Subject: I have found a DVD that I think you would enjoy
|Nothing But a Man|
Actors: Ivan Dixon, Abbey Lincoln, Julius Harris, Gloria Foster, Martin Priest
Director: Michael Roemer
A landmark independent film, NOTHING BUT MAN is one of the most sincere and sensitive pictures ever made about the struggles and hardships of Black life in 1960s America. Lauded by critics at the Venice and New York film f... more »
The Raging Bull of the 1960s; a really poetic, amazing film
TUCO H. | Los Angeles, CA | 09/18/2000
(5 out of 5 stars)
"Here's an American neo-realist masterwork that captures the temper of black consciousness in the south just prior to the mass upheavals of the early '60s. Long before Scorsese made "Mean Streets" and "Raging Bull," Michael Roemer had made this great film. No other film dramatizes so profoundly the plight of a man whose basic human pride will not be compromised under any circumstances. Ivan Dixon as Duff gives one of the greatest performances in the history of cinema and Abbey Lincoln as Josie, the preacher's daughter he tries to settle down with, is just about perfect in control of nuance. These characters are extraordinary "ordinary" people, truly heroic; yet the tragedy that stalks them may or may not be hopeless at this time in history, due to an apparent shift in black consciousness, a general "fed-up-with-it-all" attitude that needs men like Duff to inspire itself. The entire cast is uniformly excellent and there are too many brilliant scenes to mention here. The film seems cut directly from the fabric of real life in a semi-documentary Rossellini-like style. "Little Fugitive" and "Medium Cool" are the only other pre-70s American films I've seen that feel this real and authentic. In terms of the subtlety with which racial politics and power relations are exposed through simple gestures and concrete acts rather than rhetoric and melodrama, Martin Ritt's "Sounder" and Paul Schrader's "Blue Collar" are the only films I've seen that come close. Charles Burnett's low-budget independent masterpiece "Killer of Sheep," also comes to mind. There are a lot of lessons to be learned here, especially by directors like Spike Lee, who I'm sure has seen this movie, and who has made decent films in the past (Do the Right Thing, She's gotta have it), but now wastes his time making laughable, "really hardcore," "I want to transcend puny barriers with overloads of style" cartoons like "Summer of Sam." "Nothing but a Man" is light years away from the two-dimensional nonsense they call "realism" these days. Over and out"
TUCO H. | 08/24/2003
(5 out of 5 stars)
"A film that deserves far more exposure than it has apparently received thus far. There is drama to be found in everyday lives. NBAM is set in a time and place when black survival was so tenuous that its pursuit necessarily involved drama. There is plenty of dramatic conflict in the main character's struggle to find a way to live with himself and those around him. Other conflicts include decisions about romance, parents, children, religion and work. The acting and direction are uniformly topnotch. Abby Lincoln radiantly and subtly portrays faith and dignity. Because so many films about racist and other tragedies use a hammer to drive home messages of injustice, NBAM refreshes. While the narrative is clear, viewers are credited with the ability to connect dots. These are qualities too rarely found in contemporary cinema, although they are richly apparent in the work of directors including Marcel Pagnol, Sagyajit Ray (Sp? - anyway, director of the World of Apu, etc.), John Huston, Jean Vigo, Werner Herzog (in a few of his films), Fassbinder... NBAM provides less of an escape than some of the work just referenced. But its realistic style and well-drawn characterizations made me hungry for at least a sequel. Sidebar: That the story takes place when music like "Heatwave" was popular just provides ironic contrast and a window, for non-black viewers, into the disparity between ebulliant soul hits and early-'60s African American living."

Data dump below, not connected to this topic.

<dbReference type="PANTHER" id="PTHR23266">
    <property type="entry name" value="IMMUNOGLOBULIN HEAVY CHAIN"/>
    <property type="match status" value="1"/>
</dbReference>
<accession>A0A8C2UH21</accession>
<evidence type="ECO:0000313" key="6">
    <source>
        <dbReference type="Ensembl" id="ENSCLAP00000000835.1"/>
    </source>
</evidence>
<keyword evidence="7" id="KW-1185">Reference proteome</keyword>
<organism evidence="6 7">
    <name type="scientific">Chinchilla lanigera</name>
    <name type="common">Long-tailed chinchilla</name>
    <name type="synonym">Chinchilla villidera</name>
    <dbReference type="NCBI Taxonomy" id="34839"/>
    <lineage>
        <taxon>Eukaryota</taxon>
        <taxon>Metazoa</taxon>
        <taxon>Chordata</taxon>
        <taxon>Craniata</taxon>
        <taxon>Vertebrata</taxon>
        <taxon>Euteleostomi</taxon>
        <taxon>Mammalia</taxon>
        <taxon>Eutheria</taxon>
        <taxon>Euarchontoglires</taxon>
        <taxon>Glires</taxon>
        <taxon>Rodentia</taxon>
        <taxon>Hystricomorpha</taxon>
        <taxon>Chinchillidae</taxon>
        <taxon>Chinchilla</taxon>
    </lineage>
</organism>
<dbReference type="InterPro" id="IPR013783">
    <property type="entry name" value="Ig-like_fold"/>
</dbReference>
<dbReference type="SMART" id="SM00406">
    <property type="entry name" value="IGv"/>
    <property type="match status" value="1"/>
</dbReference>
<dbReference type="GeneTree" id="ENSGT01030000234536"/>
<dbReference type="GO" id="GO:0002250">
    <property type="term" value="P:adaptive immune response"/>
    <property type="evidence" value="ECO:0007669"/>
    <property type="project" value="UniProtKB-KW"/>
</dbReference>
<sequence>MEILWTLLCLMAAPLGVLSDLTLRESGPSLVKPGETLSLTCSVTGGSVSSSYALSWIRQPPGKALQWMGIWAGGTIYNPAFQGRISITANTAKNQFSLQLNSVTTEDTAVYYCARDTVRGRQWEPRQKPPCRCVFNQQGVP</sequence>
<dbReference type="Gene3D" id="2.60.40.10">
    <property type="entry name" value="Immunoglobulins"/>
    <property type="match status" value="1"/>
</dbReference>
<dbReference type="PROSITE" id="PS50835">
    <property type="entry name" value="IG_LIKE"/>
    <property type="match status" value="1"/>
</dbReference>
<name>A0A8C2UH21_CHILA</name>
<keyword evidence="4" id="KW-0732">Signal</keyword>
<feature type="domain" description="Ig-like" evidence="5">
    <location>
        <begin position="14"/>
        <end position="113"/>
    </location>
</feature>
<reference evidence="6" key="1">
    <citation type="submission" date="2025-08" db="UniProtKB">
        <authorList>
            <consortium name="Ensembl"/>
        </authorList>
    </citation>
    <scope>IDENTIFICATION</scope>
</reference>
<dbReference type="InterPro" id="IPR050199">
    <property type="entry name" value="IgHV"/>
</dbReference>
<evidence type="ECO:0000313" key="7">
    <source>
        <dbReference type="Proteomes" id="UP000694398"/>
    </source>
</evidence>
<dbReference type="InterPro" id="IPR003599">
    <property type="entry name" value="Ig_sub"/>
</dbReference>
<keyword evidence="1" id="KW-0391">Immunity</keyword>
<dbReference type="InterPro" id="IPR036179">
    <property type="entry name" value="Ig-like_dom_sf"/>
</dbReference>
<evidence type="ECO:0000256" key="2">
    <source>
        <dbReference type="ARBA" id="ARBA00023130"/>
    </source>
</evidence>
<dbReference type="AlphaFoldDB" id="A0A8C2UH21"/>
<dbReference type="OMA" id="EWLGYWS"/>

A Great Film
David M. Barrett | Villanova, PA | 06/19/2006
(5 out of 5 stars)
"I first saw "Nothing But a Man" on public TV about 35 years ago when I was in high school. I never forgot it. I was very happy to learn of its release on tape in the 1990s and now its availability on DVD. Terrific acting, and a tight script. Unlike so many Hollywood movies, you have to pay attention to the details in this one. It's in my personal Top 50 films of all time."
R. Sohi | 03/31/2007
(5 out of 5 stars)
"In 1964, when "Nothing But a Man" was released, it must have been a shock to see a film that presents a story focused on the lives of black characters, and does so with such vivid and unsparing authenticity. The film's power has faded little in over forty years and remains essential viewing for reasons that far exceed its historical importance. The story of a man who refuses to conform or give in but who breaks a little along the way as he ends up fighting everyone around him is told with such courage and honesty that you are hooked from the opening scenes. The direction is unobtrusive and the script manages to effectively walk the delicate balance between delivering a message without being heavy-handed. The actors in the film don't seem to have a lot of range but what they do, they do very effectively and are completely convincing.
I end up watching this film about once a decade (I've seen it three times). On both occasions as I anticipated watching it again I've thought its not going to be as good as I remember it being. I've been wrong both times, rediscovering the film's force and seeing even more layers of subtlety as I watched it through the filter of my added experience. I can't recommend this film highly enough.